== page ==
Sub-leasing Apartments

Sharing apartment expenses by co-signing a lease with friends or acquaintances is an economic necessity for many students, but can involve substantial legal risks.

For example, standard form leases widely used by DeKalb landlords often provide that each signator to a contract is “jointly and severally” liable to pay rent and fulfill the other obligations of the contract. Thus, if your roommate leaves in mid-semester because of an argument or illness, you can and likely will be held accountable for your roommate’s rent share. You can also be held liable for the damages your roommate commits or his or her violations of other terms of the lease such as having illegal pets or permanent type guests. These obligations can also be inferred by law, even without being explicitly stated in the lease.

The ideal response to such situations is to avoid them by carefully selecting as roommates only those people whom you know a substantial amount about, and can make reasonable judgements about concerning their financial resources and your mutual compatibility. Regrettably, even the best of friends sometimes fall out. The best recourse is to insist that all parties to the lease, and anyone who subsequently becomes a roommate execute a written roommate agreement which makes explicit and binding the legal obligations of all parties, including activities which are allowed or prohibited to all the tenants, such as having live-in friends. Roommate agreement forms are available in the Students’ Legal Assistance office.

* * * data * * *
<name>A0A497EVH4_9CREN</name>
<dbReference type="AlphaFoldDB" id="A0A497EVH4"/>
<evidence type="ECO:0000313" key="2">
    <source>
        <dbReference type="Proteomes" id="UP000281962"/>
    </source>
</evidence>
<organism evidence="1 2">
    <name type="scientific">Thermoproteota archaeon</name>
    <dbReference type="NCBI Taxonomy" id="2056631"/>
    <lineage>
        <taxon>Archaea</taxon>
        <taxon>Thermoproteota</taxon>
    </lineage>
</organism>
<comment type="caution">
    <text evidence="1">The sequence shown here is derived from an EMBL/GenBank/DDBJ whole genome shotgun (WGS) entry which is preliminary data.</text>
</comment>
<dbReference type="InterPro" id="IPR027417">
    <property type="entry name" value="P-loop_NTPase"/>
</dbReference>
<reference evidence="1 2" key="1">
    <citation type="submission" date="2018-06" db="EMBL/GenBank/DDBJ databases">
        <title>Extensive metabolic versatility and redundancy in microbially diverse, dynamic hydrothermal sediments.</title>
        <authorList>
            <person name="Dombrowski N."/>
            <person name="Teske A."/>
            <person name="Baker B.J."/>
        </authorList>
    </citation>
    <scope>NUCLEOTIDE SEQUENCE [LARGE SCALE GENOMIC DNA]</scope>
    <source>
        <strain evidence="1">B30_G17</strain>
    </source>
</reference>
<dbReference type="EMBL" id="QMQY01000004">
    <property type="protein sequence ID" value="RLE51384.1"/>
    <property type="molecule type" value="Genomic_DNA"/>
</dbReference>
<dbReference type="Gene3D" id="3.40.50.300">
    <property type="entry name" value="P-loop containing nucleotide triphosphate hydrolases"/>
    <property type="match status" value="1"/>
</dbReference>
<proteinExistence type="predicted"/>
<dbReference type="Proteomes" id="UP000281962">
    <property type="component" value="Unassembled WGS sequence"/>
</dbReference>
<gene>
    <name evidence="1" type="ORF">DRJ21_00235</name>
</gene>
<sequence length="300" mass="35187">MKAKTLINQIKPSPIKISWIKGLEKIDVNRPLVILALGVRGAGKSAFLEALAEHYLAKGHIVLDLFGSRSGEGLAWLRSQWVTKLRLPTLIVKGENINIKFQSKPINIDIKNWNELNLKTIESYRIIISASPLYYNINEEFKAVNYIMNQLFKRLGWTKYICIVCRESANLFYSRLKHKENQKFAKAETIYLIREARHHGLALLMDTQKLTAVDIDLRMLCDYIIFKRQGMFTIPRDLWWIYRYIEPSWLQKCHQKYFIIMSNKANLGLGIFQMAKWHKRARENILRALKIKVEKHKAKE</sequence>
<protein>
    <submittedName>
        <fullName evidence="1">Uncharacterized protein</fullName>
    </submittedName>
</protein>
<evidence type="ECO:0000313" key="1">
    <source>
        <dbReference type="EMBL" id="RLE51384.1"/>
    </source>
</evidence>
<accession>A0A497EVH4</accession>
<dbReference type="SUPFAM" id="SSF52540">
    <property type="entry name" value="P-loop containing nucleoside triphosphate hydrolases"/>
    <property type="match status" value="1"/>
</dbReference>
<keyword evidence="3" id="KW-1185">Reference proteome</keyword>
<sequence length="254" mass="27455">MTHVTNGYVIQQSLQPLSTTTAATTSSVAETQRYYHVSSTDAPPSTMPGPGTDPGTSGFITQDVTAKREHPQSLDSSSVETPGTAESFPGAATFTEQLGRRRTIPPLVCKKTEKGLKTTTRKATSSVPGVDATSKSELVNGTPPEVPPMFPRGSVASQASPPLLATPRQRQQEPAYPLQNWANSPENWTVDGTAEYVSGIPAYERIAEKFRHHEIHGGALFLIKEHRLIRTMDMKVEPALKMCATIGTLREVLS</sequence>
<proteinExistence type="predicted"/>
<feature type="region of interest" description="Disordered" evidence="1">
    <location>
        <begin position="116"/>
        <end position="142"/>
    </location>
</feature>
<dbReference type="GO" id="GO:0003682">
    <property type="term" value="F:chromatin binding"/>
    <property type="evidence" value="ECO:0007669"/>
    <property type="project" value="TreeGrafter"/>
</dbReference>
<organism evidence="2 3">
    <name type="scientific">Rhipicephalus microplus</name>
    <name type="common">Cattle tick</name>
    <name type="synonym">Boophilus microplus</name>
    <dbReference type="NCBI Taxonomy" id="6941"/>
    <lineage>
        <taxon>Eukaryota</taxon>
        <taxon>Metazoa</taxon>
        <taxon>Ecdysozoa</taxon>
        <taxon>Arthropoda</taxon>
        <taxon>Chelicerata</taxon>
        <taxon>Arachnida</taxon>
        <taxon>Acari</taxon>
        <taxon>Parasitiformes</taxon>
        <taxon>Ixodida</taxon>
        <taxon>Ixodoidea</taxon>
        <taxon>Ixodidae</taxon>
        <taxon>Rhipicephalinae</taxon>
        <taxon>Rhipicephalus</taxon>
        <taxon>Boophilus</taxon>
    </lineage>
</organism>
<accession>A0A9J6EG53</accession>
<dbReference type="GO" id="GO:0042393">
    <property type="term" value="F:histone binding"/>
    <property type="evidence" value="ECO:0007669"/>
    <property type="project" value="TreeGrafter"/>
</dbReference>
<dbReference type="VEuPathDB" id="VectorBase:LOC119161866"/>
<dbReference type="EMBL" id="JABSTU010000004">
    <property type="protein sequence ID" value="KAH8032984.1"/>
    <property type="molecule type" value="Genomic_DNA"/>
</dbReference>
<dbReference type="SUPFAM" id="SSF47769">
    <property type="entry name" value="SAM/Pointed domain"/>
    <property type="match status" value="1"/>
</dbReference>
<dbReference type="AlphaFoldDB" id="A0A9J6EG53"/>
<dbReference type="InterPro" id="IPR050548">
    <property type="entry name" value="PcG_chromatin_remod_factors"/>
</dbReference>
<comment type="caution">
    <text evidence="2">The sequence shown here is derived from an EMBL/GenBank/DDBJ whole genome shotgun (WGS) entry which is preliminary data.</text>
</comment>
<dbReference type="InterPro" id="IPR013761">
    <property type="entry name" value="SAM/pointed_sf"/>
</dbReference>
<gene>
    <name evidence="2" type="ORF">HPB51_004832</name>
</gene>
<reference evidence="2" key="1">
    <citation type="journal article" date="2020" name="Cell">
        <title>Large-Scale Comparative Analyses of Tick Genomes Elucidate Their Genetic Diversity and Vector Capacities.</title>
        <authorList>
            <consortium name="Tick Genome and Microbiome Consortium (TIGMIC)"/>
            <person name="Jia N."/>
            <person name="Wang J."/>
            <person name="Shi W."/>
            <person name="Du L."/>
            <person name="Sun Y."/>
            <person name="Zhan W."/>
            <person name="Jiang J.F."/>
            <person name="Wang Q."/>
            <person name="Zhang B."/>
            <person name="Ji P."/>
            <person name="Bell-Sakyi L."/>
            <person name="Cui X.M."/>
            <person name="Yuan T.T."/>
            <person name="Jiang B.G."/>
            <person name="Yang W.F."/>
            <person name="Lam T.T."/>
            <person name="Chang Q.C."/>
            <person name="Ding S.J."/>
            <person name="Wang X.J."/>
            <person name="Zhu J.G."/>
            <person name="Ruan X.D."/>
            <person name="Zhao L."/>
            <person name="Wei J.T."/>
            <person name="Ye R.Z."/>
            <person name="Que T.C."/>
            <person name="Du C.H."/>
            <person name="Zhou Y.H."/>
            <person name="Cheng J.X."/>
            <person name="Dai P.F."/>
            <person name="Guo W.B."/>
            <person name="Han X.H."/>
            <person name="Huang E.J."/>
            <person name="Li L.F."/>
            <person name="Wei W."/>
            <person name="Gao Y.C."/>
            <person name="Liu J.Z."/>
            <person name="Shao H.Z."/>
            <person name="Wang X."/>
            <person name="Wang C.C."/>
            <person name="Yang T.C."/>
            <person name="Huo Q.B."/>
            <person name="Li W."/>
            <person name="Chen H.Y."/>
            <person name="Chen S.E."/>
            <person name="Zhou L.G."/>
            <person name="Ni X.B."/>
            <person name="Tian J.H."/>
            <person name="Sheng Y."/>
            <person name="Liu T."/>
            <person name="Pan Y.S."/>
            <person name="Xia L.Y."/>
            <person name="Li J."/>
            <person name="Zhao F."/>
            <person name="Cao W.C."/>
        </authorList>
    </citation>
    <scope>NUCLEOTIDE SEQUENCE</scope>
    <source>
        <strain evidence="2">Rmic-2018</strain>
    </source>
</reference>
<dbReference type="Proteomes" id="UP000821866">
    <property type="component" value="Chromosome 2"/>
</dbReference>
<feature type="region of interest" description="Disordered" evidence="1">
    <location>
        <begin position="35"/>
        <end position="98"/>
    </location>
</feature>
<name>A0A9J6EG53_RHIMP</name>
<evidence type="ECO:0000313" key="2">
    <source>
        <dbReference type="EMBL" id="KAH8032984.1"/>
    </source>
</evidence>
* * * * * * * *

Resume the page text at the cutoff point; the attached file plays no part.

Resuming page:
One of the biggest questions which the roommate agreement can address is the policy to be followed if one or more roommates leave during the lease period. A departing roommate remains legally liable under the lease and can be sued by the remaining roommates for the damages resulting from the departing roommate’s failure to pay rent or utilities. This gives rise to the departing roommates’ right to mitigate the changes he or she might owe by subletting to a new roommate. A roommate agreement can avoid the distressing and financially hazardous conflict over whether remaining roommates must accept a new roommate chosen by the departed roommate, and on what terms.

Financial crises resulting when a roommate leaves are often generated by a breakdown in communication or different or changing lifestyles. A test of maturity is to be able to be reasonable and tolerant with those whom one dislikes. Counseling and/or mediation is available on several places on campus, including Counseling and Career Development, Ombudsman and Students’ Legal. In many instances, the choice boils down to compromise or facing substantial and legal jeopardy.

Don Henderson

Lynn Richards

Students’ Legal Assistance